Veterans who have been diagnosed with malignant mesothelioma know all too well the role that profit motive played in their illness: asbestos companies that placed their continuing profitability over the health of people knowingly put them at risk. Today, those companies are paying for their avarice, forced to pay multi-million dollar settlements and jury awards to those who have been sickened by the carcinogenic material, but their fate has not stopped Canadian companies that are trying to move forward with a new use for asbestos tailings left behind by decades of mining. While these companies argue that their process will clean the environment and bring jobs to a region that’s been hard hit economically, health and safety experts are worried that their work will only prolong the illness trend that has devastated the area.
Quebec is the area of Canada that was home to the nation’s asbestos mine activity, and as a result the region has double the rate of mesothelioma compared to the rest of the nation. Though the use of asbestos has been banned, the government specifically exempted the use of asbestos tailings left behind by the mining community, and now a company has come up with a use for the estimated 800,000 tons of asbestos residue that’s been left behind. A company called Alliance Magnesium says that its technology that will take the left-behind asbestos residue and process it in a way that removes the deadly fibers and produces magnesium and amorphous silica, both of which are economically valuable. They claim that their process will not only be a boon to the area’s economy, but will also eliminate the dangerous asbestos. They even promise that after the job is done, they will plant forests where none will now grow. The question for those concerned about safety is how the public and workers will be protected from exposure to asbestos as it is moved around and processed. Pubic hearings may need to be scheduled and the government’s environment ministry will need to give its blessing, but since the Quebec government has already invested millions into the project, it seems likely that certificate will be given.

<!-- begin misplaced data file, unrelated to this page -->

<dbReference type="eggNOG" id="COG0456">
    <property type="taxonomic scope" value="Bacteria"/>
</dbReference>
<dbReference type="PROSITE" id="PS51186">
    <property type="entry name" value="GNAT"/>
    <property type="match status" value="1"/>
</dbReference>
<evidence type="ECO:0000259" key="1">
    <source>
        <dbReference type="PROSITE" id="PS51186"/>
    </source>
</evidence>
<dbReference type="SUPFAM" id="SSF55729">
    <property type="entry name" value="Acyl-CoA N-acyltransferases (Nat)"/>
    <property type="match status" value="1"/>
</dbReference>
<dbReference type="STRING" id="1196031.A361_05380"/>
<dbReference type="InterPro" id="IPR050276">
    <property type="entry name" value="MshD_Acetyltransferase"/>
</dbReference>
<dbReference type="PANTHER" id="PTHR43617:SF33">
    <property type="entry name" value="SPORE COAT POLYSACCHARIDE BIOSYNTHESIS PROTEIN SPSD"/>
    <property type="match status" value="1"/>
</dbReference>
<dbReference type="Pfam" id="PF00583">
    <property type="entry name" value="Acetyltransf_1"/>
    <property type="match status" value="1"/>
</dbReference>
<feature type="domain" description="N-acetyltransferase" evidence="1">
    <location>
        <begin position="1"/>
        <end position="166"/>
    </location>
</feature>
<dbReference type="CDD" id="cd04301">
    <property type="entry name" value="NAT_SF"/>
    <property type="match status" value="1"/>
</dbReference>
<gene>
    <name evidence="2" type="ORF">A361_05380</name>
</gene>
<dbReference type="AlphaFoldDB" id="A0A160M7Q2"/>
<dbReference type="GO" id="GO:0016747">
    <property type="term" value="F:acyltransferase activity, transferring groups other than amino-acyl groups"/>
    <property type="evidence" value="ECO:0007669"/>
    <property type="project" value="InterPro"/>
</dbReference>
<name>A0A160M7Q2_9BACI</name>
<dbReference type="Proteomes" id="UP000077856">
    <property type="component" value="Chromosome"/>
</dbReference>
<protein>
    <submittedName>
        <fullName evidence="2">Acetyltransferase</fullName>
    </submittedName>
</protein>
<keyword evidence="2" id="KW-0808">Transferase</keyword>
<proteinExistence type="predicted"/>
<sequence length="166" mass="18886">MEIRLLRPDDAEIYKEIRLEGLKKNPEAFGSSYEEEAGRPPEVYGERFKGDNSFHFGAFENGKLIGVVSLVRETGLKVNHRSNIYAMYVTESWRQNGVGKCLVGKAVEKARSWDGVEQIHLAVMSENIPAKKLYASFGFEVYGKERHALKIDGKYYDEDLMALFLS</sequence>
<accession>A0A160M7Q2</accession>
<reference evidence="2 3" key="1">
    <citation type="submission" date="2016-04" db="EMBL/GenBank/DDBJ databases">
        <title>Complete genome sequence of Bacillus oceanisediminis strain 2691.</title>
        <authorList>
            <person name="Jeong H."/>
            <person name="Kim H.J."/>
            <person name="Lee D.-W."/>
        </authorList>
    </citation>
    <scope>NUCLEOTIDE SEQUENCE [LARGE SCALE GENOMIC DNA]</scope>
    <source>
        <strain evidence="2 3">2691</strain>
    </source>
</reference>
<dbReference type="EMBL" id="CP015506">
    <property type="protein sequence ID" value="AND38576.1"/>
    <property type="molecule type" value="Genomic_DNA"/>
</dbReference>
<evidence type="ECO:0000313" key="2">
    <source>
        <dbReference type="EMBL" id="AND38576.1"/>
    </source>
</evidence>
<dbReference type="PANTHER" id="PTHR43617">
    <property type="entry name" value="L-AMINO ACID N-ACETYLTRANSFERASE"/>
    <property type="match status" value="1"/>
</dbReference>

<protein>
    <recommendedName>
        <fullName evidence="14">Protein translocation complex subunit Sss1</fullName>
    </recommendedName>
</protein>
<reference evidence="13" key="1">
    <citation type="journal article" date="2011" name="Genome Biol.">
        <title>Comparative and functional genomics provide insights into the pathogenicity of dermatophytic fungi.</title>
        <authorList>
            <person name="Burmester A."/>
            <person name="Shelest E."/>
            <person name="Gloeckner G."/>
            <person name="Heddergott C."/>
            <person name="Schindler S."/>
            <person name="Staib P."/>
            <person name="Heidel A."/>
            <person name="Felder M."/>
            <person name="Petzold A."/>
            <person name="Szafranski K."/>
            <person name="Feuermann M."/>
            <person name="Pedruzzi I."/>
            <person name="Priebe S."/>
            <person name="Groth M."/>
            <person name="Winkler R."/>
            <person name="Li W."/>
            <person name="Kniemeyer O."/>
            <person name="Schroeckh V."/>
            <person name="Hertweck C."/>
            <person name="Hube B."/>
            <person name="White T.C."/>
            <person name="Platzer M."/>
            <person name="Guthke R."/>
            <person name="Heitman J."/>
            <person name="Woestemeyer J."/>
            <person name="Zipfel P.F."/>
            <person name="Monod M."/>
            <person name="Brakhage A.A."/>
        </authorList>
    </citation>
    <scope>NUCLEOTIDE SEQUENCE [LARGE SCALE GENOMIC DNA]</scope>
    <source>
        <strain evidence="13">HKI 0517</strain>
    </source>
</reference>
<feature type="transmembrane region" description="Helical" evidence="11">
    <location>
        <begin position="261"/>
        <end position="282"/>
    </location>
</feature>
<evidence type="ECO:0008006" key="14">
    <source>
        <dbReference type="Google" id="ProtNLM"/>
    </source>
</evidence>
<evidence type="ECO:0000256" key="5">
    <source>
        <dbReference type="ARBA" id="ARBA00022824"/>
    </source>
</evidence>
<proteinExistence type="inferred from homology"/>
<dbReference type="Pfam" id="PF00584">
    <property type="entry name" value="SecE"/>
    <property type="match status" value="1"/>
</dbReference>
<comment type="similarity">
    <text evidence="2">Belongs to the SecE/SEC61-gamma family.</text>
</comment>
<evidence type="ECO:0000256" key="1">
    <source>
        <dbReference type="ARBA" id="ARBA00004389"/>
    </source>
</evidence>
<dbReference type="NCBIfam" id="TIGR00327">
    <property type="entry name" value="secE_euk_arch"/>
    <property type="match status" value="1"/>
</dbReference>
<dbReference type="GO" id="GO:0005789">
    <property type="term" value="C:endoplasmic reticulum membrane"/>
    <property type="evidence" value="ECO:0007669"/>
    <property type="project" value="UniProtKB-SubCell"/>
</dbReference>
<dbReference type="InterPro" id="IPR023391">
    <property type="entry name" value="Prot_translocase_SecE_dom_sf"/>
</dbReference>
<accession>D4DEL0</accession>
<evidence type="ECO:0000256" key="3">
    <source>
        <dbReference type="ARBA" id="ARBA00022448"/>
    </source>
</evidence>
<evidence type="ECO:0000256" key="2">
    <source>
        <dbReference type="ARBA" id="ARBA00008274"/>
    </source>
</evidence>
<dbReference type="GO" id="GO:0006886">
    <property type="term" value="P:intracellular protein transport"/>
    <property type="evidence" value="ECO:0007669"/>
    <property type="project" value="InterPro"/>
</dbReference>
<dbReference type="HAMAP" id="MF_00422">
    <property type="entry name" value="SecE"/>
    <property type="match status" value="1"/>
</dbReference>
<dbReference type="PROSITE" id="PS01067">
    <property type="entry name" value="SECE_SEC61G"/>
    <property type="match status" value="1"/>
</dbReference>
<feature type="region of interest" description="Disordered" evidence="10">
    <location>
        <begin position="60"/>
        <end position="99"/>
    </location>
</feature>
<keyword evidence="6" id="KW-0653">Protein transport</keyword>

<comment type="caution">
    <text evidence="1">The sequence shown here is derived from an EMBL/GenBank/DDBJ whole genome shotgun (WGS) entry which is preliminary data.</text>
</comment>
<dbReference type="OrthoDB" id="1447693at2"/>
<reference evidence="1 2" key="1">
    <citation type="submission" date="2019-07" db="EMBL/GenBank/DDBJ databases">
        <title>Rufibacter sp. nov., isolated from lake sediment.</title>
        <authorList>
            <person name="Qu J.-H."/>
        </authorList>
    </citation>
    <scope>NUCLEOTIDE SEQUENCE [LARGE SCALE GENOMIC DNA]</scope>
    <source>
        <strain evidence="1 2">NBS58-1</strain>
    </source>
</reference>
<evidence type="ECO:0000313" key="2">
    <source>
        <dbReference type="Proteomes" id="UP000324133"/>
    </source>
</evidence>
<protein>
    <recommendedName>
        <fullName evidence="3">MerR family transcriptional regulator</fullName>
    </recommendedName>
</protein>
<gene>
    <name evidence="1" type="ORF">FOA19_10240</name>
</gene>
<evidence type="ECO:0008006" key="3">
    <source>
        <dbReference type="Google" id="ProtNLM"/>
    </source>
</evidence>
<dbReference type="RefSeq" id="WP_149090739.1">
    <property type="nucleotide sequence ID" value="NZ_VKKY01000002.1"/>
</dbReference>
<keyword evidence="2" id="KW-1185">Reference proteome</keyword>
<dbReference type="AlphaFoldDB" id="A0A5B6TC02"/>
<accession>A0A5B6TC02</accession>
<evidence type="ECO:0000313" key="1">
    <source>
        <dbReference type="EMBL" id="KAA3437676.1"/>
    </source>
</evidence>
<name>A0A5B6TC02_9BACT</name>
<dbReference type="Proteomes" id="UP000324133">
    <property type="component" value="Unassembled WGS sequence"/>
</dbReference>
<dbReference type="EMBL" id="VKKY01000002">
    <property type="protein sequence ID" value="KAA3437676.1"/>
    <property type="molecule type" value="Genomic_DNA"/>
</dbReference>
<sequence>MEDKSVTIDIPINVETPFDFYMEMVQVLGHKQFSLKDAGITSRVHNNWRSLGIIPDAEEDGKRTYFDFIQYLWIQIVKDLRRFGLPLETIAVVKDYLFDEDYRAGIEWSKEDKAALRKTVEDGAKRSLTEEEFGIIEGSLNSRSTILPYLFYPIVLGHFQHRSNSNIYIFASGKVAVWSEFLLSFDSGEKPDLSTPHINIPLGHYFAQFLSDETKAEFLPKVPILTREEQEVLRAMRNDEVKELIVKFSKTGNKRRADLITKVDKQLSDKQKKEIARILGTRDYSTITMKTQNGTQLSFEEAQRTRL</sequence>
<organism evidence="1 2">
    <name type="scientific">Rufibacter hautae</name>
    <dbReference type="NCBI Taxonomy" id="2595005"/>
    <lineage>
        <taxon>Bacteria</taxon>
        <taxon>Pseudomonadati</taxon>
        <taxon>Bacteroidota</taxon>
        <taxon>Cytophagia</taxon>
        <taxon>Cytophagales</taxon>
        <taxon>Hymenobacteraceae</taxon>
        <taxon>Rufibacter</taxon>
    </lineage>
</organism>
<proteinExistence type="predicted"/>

Mesothelioma victims and advocates attempting to protect the public from future illness point out that the asbestos fibers left behind can still cause illness, and they want to make sure that the process will not increase the level of airborne asbestos fibers, as well as that the public is kept away from the area. Activist Kathleen Ruff said, “It’s been the whole history of asbestos since Day 1: the lack of transparency, vested interests capturing the issue to their benefit … with no concern for the health and environmental consequences, just dumping that on the shoulders of taxpayers to deal with in the future to pay the health costs. It’s the same old story.”
As Canadians deal with the future use of asbestos, America’s veterans are struggling with past asbestos exposure and the impact that mesothelioma is having on them and their families. For information on the benefits and resources available to you, contact us today at 1-800-726-7245.